I shot a documentary piece with my 5D MKII in November, mostly handheld and it was really, really tough to hold focus as I and my subjects moved through the frame. If you have a FF and an AC who has measured marks and actors who are accurately hitting the marks, that is one thing but for a huge majority of people who buy sub-$10,000.00 cameras, they are NOT trying to make a narrative feature, they are simply crafting real life stories without a huge crew and actors and camera assistants.

Shallow DOF is somewhat of a fad. Yes, it has always been a part of the vocabulary of filmmakers but lately it has become a cliche of sorts, too may productions that abuse it when it should be used sparingly. Also seems counter-intuitive that I have this amazing low light capability with my 5D MKII and my 1.4 lenses, yet I have to stop the camera down to about an F5.6 to get any practical DOF for moving subjects. Love shooting with the 5D MKII, but the DOF thing can be very limiting if you don't want everything in the frame to be soft mush.

Be careful what you wish for because you just might get it.

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Old December 26th, 2010, 06:26 AM   #23
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Totally agree with Dan and to add what a lot of people seem to not understand is that cinematic feature type productions will only use shallow DPF when needed, the DOP has a selection of lenses available and will use each lens according to the production requirements.

Certainly on all the features I have worked on have been done this way and to put one lens on a 5D and shoot everything the same way is not how it is done by the big boys!
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Old December 26th, 2010, 07:07 AM   #24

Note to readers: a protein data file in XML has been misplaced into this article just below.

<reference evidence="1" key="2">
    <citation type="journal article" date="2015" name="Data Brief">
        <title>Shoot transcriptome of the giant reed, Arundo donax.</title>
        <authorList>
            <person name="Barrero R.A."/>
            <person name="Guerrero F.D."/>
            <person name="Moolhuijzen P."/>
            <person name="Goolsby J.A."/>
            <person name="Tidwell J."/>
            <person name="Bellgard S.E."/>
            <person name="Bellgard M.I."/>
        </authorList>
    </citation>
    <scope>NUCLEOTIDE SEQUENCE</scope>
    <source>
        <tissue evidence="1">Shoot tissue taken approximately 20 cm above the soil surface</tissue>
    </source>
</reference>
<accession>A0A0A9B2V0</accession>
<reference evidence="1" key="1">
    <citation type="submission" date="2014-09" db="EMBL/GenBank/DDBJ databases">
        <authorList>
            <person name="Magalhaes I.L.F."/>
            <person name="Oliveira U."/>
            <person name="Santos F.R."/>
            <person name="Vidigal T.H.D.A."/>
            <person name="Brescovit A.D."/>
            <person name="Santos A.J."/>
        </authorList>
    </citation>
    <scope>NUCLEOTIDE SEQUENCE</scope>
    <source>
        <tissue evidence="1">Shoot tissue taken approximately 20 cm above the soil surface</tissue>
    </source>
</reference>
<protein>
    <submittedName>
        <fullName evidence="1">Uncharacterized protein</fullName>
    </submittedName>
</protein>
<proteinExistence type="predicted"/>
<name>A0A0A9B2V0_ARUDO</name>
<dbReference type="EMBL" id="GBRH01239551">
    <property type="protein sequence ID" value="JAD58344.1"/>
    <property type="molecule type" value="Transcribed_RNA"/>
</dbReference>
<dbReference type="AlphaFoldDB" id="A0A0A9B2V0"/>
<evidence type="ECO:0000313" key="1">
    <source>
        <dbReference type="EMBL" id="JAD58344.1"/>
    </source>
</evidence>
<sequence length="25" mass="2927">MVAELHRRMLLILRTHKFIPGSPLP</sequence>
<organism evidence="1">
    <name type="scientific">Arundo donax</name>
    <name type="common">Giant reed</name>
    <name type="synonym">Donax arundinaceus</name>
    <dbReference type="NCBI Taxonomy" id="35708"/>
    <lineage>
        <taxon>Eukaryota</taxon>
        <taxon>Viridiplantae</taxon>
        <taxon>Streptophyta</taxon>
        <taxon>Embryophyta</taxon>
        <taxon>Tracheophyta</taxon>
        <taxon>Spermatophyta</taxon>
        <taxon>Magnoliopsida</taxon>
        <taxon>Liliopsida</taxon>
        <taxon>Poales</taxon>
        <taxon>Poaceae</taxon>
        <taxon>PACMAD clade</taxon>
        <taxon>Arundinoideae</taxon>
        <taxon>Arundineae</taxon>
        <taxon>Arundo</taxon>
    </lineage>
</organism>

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I thought it was me! I spend my time in low light with lenses wide open and tight so the luxury of NOT having narrow DoF is really nice. Lots of light, f8 or 11 and wider shots are my most happy times!

I've never been a great fan of throwing focus from subject to subject as they speak - and you see this so often now it really annoys me. Great for effect, but so tiresome to watch. I like my eye to be able to stroll around the frame, seeing everything, not have it forced on me to only look at certain feature. I always get left wondering what is was the director didn't want me to see in the background?
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Old December 26th, 2010, 01:47 PM   #25
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How about?

How about we all demand that Panasonic make a pro level 1/6" sensor camera. If they can work out a way to get low noise levels and high quality with a 1/6" "microsensor" set, we can call it the Orson Wells camera, everything in sharp focus, all of the time? ;-) All of this focusing nonsense is a PITA anyway!

Let's go against the grain.

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Old December 27th, 2010, 05:04 AM   #26
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I am with Dan on this but sadly here in the UK the new generation of noo mediah stoodents are being taught that everything should be shallow DOF and this is not becoming more prevalent in mainstream media where it is totally out of place.

Searching for focus seems to be the new style and when added to the wobbly cam it's time to hit the channel button!